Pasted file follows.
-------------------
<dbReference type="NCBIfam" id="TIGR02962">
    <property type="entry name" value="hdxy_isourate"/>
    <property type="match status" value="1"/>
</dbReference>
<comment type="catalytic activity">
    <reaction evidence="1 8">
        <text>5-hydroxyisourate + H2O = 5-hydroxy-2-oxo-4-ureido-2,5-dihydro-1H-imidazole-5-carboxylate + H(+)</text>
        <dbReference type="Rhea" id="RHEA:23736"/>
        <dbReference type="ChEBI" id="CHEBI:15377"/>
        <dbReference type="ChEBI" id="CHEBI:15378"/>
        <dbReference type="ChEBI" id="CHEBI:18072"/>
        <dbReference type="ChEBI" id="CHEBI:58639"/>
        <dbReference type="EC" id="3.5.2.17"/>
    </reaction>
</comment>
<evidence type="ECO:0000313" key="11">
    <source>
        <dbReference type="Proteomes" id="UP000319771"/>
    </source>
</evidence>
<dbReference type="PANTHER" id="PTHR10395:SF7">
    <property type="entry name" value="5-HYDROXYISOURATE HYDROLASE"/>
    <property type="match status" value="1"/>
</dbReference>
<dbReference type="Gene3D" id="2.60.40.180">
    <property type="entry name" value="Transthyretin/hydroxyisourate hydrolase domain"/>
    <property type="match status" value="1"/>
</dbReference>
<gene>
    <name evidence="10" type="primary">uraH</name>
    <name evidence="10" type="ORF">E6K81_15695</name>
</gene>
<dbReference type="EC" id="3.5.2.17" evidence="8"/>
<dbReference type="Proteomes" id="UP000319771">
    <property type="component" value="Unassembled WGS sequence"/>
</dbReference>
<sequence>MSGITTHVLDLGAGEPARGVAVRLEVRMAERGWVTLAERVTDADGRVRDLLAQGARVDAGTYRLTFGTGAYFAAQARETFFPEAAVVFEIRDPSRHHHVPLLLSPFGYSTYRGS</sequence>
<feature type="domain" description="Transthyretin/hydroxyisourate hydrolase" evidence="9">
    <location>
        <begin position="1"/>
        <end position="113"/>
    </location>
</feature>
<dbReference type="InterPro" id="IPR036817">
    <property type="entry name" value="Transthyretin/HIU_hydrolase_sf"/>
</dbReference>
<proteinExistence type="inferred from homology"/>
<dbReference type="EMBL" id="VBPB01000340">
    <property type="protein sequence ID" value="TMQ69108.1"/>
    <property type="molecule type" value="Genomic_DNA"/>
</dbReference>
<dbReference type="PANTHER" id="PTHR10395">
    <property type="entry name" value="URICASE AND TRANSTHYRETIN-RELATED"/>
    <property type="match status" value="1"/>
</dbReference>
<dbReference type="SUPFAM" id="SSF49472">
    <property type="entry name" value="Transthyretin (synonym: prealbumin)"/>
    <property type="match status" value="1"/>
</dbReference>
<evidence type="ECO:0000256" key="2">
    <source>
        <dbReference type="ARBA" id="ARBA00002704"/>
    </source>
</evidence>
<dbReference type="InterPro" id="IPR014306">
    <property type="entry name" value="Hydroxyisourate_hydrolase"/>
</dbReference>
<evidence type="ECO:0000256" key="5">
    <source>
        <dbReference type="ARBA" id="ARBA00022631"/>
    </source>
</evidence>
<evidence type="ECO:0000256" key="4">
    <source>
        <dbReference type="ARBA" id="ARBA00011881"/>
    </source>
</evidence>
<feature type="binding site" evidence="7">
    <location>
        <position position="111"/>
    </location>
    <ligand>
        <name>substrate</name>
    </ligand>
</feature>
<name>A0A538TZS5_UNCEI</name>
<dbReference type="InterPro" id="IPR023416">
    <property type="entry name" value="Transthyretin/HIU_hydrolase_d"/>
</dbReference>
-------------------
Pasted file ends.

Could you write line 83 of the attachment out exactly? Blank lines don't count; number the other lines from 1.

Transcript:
        <name>substrate</name>